Send in the dogs — Michael D’s se­cret to se­cond term

Irish Independent - Weekend Review - - SOCIAL - Kirsty Blake Knox @KirstyBlakeKnox

Just as Brexit be­gan to go up in flames, Pres­i­dent Michael D Hig­gins dusted him­self down and an­nounced he would very much like to spend seven more years knock­ing about the Áras. No sur­prises here. His months of dither­ing have made it some­thing of a one-horse race with all se­ri­ous con­tenders bow­ing out.

Miriam O’Cal­laghan chuck­ing it in stung the most. I had vi­sions of Ire­land’s an­swer to the von Trapps — the O’Cal­laghan clan — mov­ing in and rush­ing through the Francini cor­ri­dor singing Do-Re-Mi.

Sadly, it wasn’t to be. As it stands, there only re­mains ‘a pool of min­nows’ in the run­ning, Seán Gal­lagher, Ger­ard Craugh­well, and the pos­si­bil­ity of a yet-to-be-de­cided Sinn Féin can­di­date.

De­spite this rag-tag bunch, po­lit­i­cal com­men­ta­tors are sug­gest­ing coast­ing to vic­tory won’t be easy for Miggeldy. His de­lay tac­tics have di­vided opin­ion, and he will have to put up the good fight.

Hav­ing spent some time with the man him­self dur­ing this week’s royal visit, and an aw­ful lot of time around him dur­ing his Aus­tralian tour last year, I feel fully equipped to take on the role of pres­i­den­tial ad­vi­sor.

My ad­vice to him is to launch a sim­ple yet ef­fec­tive two-pronged ap­proach. If he sticks to this game plan, he will go the dis­tance.

Num­ber one? Send in the dogs. Huge, with glossy mains and lolling tongues, Ber­nese moun­tain dogs Bród and Síoda are the great­est weapons in Hig­gins’ cam­paign arse­nal.

He knows this, and in re­cent weeks has been tact­fully de­ploy­ing them — parad­ing them around at gar­den par­ties and photo calls.

These dogs have been care­fully briefed: they know their re­mit and don’t stray from it.

Stand­ing at roughly 15 hands high, they must fol­low the pres­i­dent around and make him ap­pear like a pocket-sized king who should be wear­ing a cape and win­kle-picker shoes.

The size dis­par­ity is cru­cial here — if Hig­gins had two toy poo­dles, it would make less of an im­pact. A short-statured man with short­statured dogs is not ap­peal­ing.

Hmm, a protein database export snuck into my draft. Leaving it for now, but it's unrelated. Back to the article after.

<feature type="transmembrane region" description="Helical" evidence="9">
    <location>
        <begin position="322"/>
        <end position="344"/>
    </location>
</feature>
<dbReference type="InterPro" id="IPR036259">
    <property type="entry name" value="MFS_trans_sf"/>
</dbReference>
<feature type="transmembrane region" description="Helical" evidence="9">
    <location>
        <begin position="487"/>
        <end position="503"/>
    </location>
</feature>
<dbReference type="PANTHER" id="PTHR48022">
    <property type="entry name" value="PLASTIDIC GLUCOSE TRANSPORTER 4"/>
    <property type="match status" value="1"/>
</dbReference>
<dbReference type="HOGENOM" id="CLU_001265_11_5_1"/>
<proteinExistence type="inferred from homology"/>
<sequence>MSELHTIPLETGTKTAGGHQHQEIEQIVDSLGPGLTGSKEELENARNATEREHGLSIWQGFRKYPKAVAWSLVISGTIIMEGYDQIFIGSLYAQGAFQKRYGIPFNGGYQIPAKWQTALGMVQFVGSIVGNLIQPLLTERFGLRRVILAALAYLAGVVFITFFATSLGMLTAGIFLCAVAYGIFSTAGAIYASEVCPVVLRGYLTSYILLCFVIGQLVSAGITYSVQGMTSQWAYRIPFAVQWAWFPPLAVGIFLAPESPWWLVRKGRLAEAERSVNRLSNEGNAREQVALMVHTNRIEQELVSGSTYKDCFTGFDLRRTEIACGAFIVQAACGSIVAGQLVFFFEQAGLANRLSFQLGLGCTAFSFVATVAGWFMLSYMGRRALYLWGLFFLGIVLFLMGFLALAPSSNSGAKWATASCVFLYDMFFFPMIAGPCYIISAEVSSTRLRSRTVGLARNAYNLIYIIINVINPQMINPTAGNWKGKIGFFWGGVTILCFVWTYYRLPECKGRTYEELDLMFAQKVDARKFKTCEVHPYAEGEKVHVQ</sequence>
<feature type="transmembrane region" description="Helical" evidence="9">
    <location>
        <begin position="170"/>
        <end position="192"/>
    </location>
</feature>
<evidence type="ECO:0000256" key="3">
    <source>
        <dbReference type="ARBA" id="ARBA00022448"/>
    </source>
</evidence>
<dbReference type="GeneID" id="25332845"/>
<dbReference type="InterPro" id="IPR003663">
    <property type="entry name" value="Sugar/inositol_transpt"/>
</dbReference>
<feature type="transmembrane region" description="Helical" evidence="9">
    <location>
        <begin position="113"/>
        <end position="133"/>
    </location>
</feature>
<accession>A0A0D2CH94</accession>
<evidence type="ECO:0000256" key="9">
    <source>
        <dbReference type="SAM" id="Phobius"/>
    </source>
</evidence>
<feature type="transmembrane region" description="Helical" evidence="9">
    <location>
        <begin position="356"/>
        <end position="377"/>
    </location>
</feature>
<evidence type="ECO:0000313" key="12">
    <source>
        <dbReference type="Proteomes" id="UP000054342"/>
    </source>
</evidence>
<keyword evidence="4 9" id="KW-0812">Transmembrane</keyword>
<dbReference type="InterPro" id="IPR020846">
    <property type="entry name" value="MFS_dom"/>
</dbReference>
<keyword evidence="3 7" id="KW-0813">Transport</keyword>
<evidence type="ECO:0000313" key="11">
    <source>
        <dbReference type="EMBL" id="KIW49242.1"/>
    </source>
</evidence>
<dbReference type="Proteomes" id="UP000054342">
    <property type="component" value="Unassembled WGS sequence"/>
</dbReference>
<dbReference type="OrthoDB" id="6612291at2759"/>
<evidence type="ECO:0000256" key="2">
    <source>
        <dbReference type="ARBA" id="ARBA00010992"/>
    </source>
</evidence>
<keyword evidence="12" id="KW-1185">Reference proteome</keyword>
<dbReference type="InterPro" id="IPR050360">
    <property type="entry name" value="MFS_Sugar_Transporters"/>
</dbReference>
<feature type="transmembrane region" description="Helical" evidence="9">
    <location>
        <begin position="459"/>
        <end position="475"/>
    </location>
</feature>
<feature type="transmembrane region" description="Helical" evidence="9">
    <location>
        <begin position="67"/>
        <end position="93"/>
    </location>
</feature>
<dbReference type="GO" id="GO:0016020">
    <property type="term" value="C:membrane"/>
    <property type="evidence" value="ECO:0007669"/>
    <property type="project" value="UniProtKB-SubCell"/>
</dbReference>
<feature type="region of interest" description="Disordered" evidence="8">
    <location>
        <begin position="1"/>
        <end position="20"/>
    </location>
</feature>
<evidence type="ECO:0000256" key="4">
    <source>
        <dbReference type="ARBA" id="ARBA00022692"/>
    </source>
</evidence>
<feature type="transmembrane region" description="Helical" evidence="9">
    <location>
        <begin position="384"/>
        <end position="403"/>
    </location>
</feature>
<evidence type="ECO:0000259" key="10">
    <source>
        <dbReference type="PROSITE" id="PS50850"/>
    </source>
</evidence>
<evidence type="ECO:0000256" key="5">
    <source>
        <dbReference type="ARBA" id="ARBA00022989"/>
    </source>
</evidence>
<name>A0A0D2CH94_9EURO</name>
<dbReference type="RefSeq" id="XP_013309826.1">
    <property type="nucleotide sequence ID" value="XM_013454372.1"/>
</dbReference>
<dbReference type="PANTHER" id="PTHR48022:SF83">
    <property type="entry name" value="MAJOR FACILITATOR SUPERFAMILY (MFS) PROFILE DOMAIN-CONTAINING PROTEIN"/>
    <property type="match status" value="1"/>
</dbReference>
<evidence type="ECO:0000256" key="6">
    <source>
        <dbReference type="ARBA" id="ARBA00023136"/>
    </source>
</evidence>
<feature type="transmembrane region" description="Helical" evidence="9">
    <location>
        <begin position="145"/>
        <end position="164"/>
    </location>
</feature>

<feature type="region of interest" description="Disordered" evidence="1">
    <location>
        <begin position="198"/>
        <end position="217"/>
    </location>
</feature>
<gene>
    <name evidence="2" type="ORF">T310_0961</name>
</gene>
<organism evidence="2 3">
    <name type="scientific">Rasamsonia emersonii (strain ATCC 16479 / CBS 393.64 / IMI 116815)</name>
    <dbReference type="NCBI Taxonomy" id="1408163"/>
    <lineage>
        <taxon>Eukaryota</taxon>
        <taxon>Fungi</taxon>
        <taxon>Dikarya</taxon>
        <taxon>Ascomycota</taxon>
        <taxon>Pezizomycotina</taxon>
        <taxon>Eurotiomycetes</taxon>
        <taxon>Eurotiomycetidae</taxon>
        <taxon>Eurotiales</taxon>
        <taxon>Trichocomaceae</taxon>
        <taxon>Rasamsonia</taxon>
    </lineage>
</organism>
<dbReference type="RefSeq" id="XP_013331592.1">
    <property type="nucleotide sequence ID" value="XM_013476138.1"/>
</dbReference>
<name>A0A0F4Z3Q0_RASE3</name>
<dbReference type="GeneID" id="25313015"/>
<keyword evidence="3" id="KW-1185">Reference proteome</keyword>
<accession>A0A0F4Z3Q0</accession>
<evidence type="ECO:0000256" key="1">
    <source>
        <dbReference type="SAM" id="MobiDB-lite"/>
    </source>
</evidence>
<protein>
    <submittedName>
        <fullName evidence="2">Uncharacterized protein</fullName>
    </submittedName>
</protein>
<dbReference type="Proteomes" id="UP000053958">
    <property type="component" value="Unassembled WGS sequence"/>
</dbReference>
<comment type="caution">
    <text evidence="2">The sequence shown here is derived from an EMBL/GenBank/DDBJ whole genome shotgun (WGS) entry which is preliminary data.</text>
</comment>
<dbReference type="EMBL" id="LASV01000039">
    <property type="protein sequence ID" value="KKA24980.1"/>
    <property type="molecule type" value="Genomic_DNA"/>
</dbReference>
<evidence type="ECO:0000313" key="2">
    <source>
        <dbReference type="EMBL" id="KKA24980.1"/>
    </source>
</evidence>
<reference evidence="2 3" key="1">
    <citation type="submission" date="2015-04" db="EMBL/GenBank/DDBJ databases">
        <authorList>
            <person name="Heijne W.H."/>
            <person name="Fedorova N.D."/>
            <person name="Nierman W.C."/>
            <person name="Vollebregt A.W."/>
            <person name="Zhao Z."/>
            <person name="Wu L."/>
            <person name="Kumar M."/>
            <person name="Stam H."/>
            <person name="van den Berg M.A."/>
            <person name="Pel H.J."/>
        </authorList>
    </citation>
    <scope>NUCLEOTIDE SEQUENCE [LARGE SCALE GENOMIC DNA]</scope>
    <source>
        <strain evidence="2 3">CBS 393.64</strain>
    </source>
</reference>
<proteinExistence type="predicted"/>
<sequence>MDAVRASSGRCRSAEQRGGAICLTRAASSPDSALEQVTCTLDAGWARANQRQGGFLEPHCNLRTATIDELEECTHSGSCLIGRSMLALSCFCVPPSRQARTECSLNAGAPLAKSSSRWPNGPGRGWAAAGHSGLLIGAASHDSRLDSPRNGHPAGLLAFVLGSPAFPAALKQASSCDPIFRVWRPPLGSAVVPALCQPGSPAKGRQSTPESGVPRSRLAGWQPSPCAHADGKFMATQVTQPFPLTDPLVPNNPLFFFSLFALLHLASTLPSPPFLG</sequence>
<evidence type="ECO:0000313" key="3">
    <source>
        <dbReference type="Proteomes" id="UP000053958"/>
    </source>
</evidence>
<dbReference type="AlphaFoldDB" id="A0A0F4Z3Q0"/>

It’s also im­por­tant that these are not your stan­dard show dogs, primped to per­fec­tion. They are clumsy, cum­ber­some and wad­dle around. They strike the per­fect bal­ance of be­ing both dopes and dotes.

We like them, and as a con­se­quence at­tribute qual­i­ties we see in them to Hig­gins — such as loy­alty, ami­a­bil­ity, and a good sense of hu­mour (it’s a estab­lished fact that dog own­ers are in­her­ently fun­nier than cat own­ers).

At this stage, Bród and Síoda are well­trained me­dia pros. This week, they went above and be­yond the call of duty when they met Meghan Markle and Prince Harry.

The cou­ple were greeted warmly, and the dogs al­lowed them­selves to re­ceive a right royal pet­ting. They paused only to drink from a gar­den foun­tain (the dogs, not the roy­als).

The pièce de ré­sis­tance came when Bród ac­ci­den­tally sat on Meghan Markle’s foot. Need­less to say, the royal cou­ple were com­pletely won over.

Bród and Síoda had turned an oth­er­wise un­event­ful trip (bar the mo­ment New­stalk reporter Henry McKean roared ‘IS IT COM­ING HOME?’ at Prince Harry) into a mem­o­rable event. Michael D knows the quiet power they wield, and will no doubt de­ploy them with greater fre­quency in the com­ing months.

The se­cond stealth weapon Hig­gins has is his smile. The power of a de­cent smile should not be un­der­es­ti­mated in the po­lit­i­cal sphere. Sadly, not all smiles are cre­ated equal. And in Ire­land, we have a rich history of lead­ers with ter­ri­ble smiles — Enda Kenny looked like Burgess Mered­ith’s Joker in the 1960s Bat­man series when he smirked.

Leo has yet to mas­ter the art of smiz­ing (which in­volves smil­ing with your eyes as well as your mouth).

I’m pretty sure de Valera had it writ­ten into our Con­sti­tu­tion that he didn’t have to smile in pub­lic — ever, and the less said about Brian Cowan’s grin, the bet­ter.

Hig­gins’ smile is only bet­tered by Mary Robin­son’s beam: warm, wel­com­ing and deeply felt. It looks like the sun is ex­plod­ing out of his face.

To en­sure he lands the se­cond term, his cam­paign should be ridicu­lously sim­ple. Keep the dogs front and cen­tre, and grin like a Cheshire Cat.

Im­pact: Roy­als Harry and Meghan were charmed by the Pres­i­dent’s dogs this week

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